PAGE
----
[EDITORIALS]Our strangely modest policeAfter 15 months, it has been belatedly reported that Kim Yeong-wan, a former arms dealer, was robbed of cash, bonds and dollars, totaling 9 billion won ($7.6 million). Hyundai Group has asserted that it gave certificates of deposit worth 15 billion won to Park Jie-won, former presidential chief of staff, and Mr. Kim was the one suspected of cashing out the deposits. Mr. Kim departed for the United States immediately after the National Assembly approved an act to name an independent counsel to probe the cash-for-summit allegations. Suspicions grew that his flight was organized by the last administration. It does seem curious that the robbery was not made public until now, despite Mr. Kim’s unimaginably large loss.
Some of the robbers were caught after two months, and their trials have already been completed. The press, however, knew nothing about any of this, which is impossible unless there were systematic attempts to conceal the case. The police did not report the robbery to higher authorities, saying that Mr. Kim did not want the case publicized. That is a lame explanation. Routinely, the police report large robberies to the upper command and issue press releases when they catch suspects. This time they acted as if they had been muted. What are we to make of this? Such silence is unimaginable unless a higher power tried to influence the police investigation.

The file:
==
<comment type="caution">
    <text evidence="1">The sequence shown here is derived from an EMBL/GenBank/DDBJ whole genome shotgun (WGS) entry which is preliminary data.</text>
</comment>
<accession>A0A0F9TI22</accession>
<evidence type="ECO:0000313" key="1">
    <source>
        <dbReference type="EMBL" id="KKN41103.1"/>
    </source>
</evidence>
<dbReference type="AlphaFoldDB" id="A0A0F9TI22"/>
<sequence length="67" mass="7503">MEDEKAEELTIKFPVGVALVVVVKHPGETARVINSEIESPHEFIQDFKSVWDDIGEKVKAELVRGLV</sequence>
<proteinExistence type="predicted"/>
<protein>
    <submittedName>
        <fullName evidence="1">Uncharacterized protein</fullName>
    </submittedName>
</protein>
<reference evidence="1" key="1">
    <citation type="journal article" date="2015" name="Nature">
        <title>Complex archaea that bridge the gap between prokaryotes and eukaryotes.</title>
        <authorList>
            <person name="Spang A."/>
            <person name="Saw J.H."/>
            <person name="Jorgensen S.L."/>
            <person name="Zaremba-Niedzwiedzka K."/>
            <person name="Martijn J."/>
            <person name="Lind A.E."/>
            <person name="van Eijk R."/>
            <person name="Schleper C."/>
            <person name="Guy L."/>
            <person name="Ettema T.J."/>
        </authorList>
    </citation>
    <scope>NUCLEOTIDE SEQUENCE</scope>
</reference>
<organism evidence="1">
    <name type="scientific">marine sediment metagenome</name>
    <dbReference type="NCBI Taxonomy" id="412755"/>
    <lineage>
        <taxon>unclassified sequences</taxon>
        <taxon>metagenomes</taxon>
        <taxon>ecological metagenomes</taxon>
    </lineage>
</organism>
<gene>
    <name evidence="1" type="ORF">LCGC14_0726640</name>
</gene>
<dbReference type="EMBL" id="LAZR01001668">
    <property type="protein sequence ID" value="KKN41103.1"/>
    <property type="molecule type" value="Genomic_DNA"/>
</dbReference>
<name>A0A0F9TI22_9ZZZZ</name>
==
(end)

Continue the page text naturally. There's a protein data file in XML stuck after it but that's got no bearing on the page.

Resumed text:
Mr. Kim was reportedly close to Mr. Park and other key members of the last administration. The robbery took place in late March last year, when the Kim administration governed. It is easy to imagine that insidious power intervened in the case.
It is not too late for the police to lay bare everything they know about the robbery and the reason for its concealment. Mr. Kim’s driver, who was involved in the robbery, reportedly said that he thought Mr. Kim could not report the loss because the money was dirty. The independent counsel suspects that Mr. Kim changed some of the 15 billion won in certificates of deposits into bonds during his money-laundering activities. It is obviously important to trace whether the bonds stolen were the same bonds.
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